PLANTING: Hydrangeas prefer a soil rich in organic matter which drains well. Add a couple of inches of Gold Rush, Bumper Crop or redwood compost plus gypsum (10 pounds per 100 square feet) and sulfate of ammonia (one-half pound per 100 square feet) to a new bed and dig it in or roto-till to a depth of 6 to 8 inches. For individual holes, use two-thirds soil and one-third organic matter as back-fill. Make the hole two times as wide and one inch less deep than the soil in the container.
FERTILIZING: For white and blue flowering plants, fertilize with an acid Camellia, Azalea fertilizer. For pink to red flowering plants, use Rose and Flower fertilizer. Apply fertilizers twice a year about Easter and the 4th of July.
WATERING: Water the plants the same as for most other shrubs; keep the soil moist but not soggy. Let the top 2 to 3 inches dry between watering. On hot days, your mopheads may wilt during the afternoon but they will perk up in the evening when it cools off.
LIGHT: To bloom well, Hydrangeas need a moderate amount of sun. If they are growing under thinly foliaged trees and gets filtered sun all day that is desirable. Otherwise, three to four hours of morning or late afternoon sun will be sufficient. Full sun between 11AM to 3PM will cook your plants and produce burned leaves. Good ‘bright light’ will not work. Remember, ‘no sun, no flowers.’ When all of your plants have been installed, don’t forget to mulch the flower beds. You can use any of the products discussed as amendments or also the tiny or small sized fir bark. Avoid using shredded redwood bark (gorilla hair) for the numerous reasons we have listed in the past. The mulch should not touch the plant stems and should extend past the drip line of the plants.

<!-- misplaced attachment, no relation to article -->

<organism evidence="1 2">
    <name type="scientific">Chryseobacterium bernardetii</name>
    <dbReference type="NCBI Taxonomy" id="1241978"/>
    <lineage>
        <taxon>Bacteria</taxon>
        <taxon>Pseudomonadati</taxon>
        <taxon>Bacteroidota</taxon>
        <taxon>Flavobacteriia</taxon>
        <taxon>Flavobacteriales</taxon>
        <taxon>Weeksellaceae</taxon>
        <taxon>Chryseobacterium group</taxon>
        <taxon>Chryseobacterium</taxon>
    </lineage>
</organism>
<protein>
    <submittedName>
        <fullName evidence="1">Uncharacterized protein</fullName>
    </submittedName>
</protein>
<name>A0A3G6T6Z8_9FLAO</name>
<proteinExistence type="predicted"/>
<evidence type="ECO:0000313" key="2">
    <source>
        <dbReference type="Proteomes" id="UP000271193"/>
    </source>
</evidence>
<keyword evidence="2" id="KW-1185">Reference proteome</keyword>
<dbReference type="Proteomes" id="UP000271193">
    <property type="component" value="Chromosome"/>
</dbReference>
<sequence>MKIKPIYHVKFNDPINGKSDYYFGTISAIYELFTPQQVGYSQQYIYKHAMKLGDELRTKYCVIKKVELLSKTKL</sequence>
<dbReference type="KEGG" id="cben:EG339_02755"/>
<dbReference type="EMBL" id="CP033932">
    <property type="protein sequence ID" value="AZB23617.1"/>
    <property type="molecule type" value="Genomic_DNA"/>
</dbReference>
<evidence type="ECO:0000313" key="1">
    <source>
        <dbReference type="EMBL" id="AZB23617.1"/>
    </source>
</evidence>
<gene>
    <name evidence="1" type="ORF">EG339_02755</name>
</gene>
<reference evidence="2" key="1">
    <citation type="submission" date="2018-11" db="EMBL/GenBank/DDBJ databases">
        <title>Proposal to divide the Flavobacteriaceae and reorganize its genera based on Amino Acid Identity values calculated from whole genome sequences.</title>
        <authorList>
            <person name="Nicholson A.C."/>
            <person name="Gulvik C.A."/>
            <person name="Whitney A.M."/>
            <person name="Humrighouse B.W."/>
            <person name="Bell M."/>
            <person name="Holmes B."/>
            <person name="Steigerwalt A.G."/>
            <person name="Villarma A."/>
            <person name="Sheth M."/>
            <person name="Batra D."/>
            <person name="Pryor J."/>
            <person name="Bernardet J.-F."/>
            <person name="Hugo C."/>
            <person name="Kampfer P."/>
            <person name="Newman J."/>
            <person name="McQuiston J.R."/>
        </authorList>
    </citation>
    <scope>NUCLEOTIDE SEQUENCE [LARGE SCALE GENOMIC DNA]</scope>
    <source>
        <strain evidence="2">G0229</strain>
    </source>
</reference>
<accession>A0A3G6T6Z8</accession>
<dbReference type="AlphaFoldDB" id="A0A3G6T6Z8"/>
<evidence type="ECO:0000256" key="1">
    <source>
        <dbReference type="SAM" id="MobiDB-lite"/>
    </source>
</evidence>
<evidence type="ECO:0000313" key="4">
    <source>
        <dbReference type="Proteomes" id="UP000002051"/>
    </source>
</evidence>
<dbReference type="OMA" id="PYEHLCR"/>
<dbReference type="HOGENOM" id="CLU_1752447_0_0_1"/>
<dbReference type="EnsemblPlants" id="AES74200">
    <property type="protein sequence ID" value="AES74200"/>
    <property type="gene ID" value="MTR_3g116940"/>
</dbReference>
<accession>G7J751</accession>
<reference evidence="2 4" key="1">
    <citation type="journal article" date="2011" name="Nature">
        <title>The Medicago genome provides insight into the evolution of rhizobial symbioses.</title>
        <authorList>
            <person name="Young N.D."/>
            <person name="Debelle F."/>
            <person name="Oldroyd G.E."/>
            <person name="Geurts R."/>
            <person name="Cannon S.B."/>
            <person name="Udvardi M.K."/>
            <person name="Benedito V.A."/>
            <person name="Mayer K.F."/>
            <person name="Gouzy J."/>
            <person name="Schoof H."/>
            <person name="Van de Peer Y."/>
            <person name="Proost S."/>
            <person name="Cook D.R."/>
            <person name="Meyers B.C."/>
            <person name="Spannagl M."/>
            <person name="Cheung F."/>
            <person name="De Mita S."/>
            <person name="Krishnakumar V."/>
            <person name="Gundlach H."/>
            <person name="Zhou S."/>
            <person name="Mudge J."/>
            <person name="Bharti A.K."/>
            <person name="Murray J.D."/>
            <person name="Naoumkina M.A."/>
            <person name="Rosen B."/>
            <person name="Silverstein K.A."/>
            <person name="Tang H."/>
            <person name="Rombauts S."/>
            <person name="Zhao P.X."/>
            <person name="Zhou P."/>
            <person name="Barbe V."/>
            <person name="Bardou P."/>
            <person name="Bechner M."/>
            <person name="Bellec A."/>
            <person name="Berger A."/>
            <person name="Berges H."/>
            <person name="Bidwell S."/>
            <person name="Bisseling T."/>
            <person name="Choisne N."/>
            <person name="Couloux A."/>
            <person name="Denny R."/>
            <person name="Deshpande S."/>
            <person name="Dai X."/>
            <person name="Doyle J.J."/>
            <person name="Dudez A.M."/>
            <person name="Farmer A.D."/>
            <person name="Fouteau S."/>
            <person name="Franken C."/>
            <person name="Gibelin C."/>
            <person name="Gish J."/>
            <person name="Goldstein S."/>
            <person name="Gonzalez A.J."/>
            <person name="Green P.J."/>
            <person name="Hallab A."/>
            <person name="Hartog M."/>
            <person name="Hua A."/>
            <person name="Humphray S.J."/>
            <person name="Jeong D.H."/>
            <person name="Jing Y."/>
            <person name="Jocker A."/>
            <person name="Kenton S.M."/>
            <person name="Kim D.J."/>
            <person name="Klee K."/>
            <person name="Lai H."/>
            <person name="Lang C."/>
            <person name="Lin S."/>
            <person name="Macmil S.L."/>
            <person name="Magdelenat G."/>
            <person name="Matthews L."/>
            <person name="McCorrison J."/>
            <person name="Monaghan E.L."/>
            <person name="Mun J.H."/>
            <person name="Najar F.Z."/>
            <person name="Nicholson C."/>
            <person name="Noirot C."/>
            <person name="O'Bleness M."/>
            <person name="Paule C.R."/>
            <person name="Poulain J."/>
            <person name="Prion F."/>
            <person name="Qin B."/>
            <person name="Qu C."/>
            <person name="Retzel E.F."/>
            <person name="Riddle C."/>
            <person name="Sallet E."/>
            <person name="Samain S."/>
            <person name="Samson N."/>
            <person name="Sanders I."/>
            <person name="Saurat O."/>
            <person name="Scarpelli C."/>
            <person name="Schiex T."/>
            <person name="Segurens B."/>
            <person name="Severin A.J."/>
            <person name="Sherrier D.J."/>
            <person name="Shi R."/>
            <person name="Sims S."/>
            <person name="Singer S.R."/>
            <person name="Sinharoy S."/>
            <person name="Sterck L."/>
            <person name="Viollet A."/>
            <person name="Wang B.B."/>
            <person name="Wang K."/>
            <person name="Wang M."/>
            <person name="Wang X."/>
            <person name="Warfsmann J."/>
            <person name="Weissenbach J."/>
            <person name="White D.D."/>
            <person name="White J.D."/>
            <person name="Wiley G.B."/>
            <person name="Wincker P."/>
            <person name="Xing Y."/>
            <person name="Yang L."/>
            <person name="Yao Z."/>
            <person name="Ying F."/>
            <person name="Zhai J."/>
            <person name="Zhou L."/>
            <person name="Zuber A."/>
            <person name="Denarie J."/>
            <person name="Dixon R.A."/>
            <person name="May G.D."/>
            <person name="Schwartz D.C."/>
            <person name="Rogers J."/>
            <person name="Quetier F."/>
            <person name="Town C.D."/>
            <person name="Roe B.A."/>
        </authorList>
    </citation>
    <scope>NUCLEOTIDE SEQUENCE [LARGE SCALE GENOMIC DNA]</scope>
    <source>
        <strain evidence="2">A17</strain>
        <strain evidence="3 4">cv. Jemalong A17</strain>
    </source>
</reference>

PESTS AND DISEASES: Hydrangeas have the usual minor animal pests and diseases. We have found aphids, spider mites, scale, mealy bugs, slugs and snails on the plants. Deer also seem to relish the tips and flower buds. Among the few plant diseases are mildew, collar rot, grey mold, rust and ringspot virus. The virus is not fatal and the other diseases can be avoided by proper cultural practices. The usual treatments for the animal pests will suffice.
PRUNING: Most Hydrangeas bloom on “last year’s wood.” Flowers will come from the buds on the stems that grew last summer. Therefore, the plant must produce new, healthy stems each year. The plants should be pruned in January or early February and in somewhat the same manner as roses.
The best approach is to stand back eight to ten feet from the Hydrangea and mentally identify canes one-half to one inch in diameter with no more than one “dogleg” in its length. These are the canes you will keep. Cut off at ground level any dead canes, any old gnarly canes, any canes pencil thickness or smaller, and canes with two or more “dog-legs.”